Give more independence to the Scots—paired with a statement that there will be no more votes for a long time to come
The move comes as GM's blue-chip brand is finally considered in range of—if not quite on par with—the best German luxury rides
Unresolved economic conflicts simmer during a tenuous cease-fire
In becoming Oracle's chairman and chief technology officer, Ellison will leave the software giant he founded in the hands of co-chief executive officers Mark Hurd and Safra Katz
The popular premixed funds are supposed to get more conservative as retirement gets closer. What “conservative” means is open to interpretation
With "activity-based working," you lose your desk and gain your freedom—all for better efficiency
The NFL is facing its worst crisis in 50 years. Why is Commissioner Goodell so sure he won't lose his job?
Two dozen live shows will broadcast professors' ideas for 40 hours a week, serving as a way to broaden Wharton's reach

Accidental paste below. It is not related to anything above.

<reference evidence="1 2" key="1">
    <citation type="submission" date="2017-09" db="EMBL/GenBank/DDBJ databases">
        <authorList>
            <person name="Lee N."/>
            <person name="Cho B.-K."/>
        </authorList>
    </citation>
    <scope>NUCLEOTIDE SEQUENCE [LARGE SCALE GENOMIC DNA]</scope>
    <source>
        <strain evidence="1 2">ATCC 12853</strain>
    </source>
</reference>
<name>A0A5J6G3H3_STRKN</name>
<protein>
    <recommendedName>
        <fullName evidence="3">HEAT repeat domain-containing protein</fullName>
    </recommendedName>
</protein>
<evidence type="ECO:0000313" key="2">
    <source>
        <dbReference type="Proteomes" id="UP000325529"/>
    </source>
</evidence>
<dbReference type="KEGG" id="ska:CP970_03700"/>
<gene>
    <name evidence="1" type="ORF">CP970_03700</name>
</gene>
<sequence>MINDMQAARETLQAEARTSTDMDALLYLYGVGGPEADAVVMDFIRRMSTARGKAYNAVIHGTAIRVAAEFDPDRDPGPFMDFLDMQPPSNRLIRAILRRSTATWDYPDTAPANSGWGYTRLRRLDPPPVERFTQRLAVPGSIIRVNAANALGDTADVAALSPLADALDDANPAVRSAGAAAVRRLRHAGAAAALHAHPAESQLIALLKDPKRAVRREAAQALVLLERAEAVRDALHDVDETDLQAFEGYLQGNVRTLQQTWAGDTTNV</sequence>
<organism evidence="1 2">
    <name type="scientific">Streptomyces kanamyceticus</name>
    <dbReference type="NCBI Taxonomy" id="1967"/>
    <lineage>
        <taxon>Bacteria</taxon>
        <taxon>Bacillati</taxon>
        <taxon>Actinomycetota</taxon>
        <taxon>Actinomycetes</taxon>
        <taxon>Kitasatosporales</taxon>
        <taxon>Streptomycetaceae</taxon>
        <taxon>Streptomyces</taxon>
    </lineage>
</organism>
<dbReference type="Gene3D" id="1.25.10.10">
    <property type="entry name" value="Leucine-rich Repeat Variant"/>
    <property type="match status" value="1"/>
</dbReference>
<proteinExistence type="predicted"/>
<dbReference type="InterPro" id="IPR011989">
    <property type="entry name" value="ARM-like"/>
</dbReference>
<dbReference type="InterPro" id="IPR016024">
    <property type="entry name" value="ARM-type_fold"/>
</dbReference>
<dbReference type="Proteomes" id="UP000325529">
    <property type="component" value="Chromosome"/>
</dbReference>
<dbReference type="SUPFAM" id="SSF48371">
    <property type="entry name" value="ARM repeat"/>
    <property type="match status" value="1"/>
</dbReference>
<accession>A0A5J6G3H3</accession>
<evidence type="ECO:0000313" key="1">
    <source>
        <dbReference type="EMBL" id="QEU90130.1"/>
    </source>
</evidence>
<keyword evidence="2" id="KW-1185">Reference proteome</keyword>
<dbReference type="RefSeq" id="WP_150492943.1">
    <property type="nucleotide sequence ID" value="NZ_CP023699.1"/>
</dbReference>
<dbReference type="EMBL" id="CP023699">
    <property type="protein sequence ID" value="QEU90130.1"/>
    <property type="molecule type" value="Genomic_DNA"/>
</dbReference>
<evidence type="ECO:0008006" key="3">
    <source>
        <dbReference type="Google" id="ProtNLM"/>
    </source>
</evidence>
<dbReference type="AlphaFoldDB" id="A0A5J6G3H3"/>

A report finds high default rates on franchise loans
By Kimberly Weisul, Douglas MacMillan, and Spencer Ante
One of the most successful public offerings in the history of Silicon Valley, Google has made its employees extremely wealthy since going public six years ago. Now, about 50 current and ex-Googlers are helping finance a new generation of startups, 400 at last count. "When people write the history of Silicon Valley 20 years from now," says Paul Graham, who co-founded the startup incubator Y Combinator, "the true impact of Google could come more from all the things that Google people go on to do after they leave Google."
Here’s a brief look at some of these angels and their investments.